Taking the ‘duh’ out of D-Day
Now Graven’s SAIL students planning ‘07 trip to Normandy

       Connie Graven's seventh-grade SAIL class at West Middle School studied D-Day during the past school year. It was an optional topic - allowed under the somewhat flexible curricula for gifted-students - and it came at their request.
       She liked the idea because her father had fought at D-Day and because it's a key event in recent American history. But she thought it was important for another key reason: Most of her students were ignorant of the significance of the Allied attack from the sea at Normandy, France, on June 6, 1944.
       “At the beginning of the year, I asked the class, what do you want to learn that we don't teach you, and one of the things they wanted to know about was D-Day,” Graven explained. “They said, 'We hear about it all the time but we don't know what it is.' They knew about Hitler and the Holocaust, but the whole concept of the war was kind of foreign to them.”
       The students got smarter about D-Day, and World War II in general, after spending four months this spring studying the subject with the help of Graven and Major Chris Rein, who teaches history to cadets at the Air Force Academy. Divvying up tasks, the roughly 20-student class created a 49-square-foot relief map of the D- Day beach heads, interviewed veterans (including members of the French Resistance), filmed a 26-minute video in which student actors in rented uniforms portrayed vets, and made D-Day presentations at several area elementary schools.
       The project did not end with the school year. The class, going into eighth grade, will be polishing up their video and other presentation aspects next school year, according to Graven. Then, from March 24 to April 3, 2007, most of the students are planning a trip with their teacher to Normandy itself.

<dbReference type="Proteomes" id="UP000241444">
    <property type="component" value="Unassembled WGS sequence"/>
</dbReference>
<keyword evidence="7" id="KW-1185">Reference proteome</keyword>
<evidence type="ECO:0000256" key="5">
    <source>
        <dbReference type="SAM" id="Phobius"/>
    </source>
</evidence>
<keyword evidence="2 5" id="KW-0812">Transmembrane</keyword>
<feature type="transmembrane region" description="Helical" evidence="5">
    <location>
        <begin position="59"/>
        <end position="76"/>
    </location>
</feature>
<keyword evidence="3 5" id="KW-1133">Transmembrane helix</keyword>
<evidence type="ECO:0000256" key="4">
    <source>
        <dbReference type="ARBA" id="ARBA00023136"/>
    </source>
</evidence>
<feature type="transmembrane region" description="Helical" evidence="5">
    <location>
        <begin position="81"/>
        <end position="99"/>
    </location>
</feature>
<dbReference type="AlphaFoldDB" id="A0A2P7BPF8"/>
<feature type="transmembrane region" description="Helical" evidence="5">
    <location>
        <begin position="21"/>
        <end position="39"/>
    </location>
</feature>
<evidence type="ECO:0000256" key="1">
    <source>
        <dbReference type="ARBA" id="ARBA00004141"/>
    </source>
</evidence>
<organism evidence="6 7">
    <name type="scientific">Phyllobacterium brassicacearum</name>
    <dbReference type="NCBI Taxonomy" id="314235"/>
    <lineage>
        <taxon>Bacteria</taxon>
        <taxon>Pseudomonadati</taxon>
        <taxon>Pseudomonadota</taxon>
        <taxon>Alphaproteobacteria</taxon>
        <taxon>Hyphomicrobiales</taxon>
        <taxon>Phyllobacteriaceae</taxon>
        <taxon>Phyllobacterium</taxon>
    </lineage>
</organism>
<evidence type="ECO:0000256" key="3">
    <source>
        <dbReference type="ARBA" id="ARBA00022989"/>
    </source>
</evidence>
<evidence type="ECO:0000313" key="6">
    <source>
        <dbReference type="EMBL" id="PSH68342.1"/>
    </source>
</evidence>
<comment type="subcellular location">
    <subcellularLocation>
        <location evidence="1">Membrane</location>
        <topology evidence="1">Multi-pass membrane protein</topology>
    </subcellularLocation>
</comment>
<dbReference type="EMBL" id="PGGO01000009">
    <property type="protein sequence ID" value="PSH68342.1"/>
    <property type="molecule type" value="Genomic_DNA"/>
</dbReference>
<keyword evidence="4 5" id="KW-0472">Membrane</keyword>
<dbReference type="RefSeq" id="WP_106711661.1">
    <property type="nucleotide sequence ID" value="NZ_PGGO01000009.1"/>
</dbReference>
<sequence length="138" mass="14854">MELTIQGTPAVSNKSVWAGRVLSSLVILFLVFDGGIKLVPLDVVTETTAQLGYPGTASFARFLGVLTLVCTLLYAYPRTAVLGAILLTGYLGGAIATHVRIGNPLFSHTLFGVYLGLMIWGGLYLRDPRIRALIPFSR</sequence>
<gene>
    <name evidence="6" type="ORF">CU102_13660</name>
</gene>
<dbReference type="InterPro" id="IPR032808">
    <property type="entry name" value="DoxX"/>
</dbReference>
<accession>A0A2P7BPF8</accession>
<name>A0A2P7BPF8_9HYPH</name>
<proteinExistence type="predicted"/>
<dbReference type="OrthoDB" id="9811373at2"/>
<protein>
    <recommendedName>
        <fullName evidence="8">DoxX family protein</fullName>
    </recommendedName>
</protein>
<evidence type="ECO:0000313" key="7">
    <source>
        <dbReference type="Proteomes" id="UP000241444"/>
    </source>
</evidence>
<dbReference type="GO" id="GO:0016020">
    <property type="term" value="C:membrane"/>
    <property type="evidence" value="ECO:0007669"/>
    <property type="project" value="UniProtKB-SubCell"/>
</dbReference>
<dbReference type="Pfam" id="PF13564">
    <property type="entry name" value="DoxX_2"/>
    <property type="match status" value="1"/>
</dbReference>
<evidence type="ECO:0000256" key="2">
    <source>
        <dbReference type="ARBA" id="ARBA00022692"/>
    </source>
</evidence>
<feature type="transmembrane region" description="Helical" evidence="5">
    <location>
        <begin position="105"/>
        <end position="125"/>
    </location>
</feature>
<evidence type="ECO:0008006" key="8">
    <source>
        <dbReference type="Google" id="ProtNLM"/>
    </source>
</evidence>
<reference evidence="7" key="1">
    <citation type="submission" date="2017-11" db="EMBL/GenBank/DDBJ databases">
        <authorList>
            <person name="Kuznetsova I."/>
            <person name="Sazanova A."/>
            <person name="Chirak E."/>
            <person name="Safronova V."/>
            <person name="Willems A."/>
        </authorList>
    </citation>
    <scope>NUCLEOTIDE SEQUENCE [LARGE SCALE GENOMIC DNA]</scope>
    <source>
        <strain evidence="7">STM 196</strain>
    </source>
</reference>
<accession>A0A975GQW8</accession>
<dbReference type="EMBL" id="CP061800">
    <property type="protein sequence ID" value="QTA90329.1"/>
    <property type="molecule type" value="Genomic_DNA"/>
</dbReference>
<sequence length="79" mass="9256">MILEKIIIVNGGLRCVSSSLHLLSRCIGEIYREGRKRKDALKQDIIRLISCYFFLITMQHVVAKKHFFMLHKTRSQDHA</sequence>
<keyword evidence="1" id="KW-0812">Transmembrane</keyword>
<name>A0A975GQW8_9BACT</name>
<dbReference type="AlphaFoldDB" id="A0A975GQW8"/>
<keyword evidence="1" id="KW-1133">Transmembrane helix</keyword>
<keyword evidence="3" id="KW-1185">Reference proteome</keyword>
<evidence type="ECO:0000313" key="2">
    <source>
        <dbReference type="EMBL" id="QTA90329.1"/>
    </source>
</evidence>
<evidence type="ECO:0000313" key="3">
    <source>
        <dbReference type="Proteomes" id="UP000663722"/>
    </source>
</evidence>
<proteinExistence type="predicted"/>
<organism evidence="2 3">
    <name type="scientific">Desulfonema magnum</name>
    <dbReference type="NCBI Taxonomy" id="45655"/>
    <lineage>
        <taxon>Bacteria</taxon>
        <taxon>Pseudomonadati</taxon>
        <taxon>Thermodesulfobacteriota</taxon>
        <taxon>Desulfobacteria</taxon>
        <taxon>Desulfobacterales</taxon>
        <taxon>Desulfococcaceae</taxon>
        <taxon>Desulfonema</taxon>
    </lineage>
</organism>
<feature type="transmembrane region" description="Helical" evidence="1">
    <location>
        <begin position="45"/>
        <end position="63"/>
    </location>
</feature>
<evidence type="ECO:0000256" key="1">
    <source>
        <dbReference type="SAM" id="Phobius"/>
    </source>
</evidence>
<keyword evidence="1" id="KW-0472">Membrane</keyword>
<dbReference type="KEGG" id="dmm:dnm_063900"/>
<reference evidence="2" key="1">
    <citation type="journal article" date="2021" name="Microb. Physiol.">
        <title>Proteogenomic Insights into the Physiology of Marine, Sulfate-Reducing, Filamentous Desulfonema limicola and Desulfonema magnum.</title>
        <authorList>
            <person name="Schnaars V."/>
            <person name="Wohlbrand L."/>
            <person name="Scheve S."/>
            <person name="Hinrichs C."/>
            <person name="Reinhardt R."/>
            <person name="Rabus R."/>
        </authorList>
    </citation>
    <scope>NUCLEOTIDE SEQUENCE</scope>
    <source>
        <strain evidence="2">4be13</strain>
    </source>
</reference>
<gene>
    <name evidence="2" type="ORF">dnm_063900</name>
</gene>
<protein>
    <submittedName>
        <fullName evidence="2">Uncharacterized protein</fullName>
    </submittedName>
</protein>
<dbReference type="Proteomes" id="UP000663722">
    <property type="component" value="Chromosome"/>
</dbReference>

Footing that cumulative $22,000 bill may be the hardest part of the project for Graven, her students and their parents. A fund-raising effort will get started this summer. Adding to the degree of difficulty, the fund-raisers cannot advertise using the words “District 11” or “West Middle School” because it's not an official school or district trip, Graven noted.
       SAIL is a District 11 program at West for middle-schoolers who have been identified through testing as gifted and talented. The program name is an acronym for Student-Centered Aca-demic Interdisciplinary Lab.
       Two of Graven's students - Alex Killian, a movie-making hobbyist, and Alex Ballard - combined to create the video, which they titled “Operation D-Day.”
       “I meant to teach (in making the video), but I learned a whole lot I didn't know before,” Killian recalled.
       Ballard was moved by his encounters with the veterans in the video process. It's rewarding to “pass down” some of their stories, he said, because “a lot of them are dying.”
       During the four months, Major Rein would come out from the Academy on his lunch break to teach about D-Day and help the students create the map. “I was extremely impressed with the students,” he said. As a result of the project, “they may even have a greater understanding (of D-Day and WWII) than some of my cadets do.”
       The 7-by-7-foot map identifies fixed locations and positions miniature ships and troops where they actually were during the attack. Its creation started from an overhead image that Rein projected on a large cardboard base set vertically against a wall. The students used the image to trace the main topographical elements. “It was kind of tough,” Rein said. “We had to go back afterward and re-route a few creeks and rivers. But they did a good job.”
       The map was made primarily of newspaper and a type of strip plaster that Rein has previously used in settings for model trains. In purchasing the plaster supplies, “Connie bought out two whole Hobby Lobbies,” Rein laughed.
       Graven's father, Alvin Drake, was a Navy machinist's mate during D-Day. He was assigned to an LST that was transporting tanks to the beaches. Asked what he's told her about the battle, she said, “Not too much. When I've asked him, he's said he was so focused on what he was doing, he didn't have time to be scared.”
       Bethany Bruno, who worked with Hannah Shelton and Allie Ives to create the scrapbook for the project, was moved by learning about veterans' experiences at D- Day. “Some are quite funny, and some are heartbreaking,” she said.
       Shelton thinks that learning about D-Day can prove useful in preventing future wars. “Other generations can learn from it,” Ives added.
       Rein thinks the students will have an even more profound understanding of D-Day when they go to Normandy. Visiting the beaches where the Allied soldiers landed will allow them to look up at the cliffs above the beaches and think, “ 'Oh wow, imagine people shooting back at you,' ” he said.

Westside Pioneer article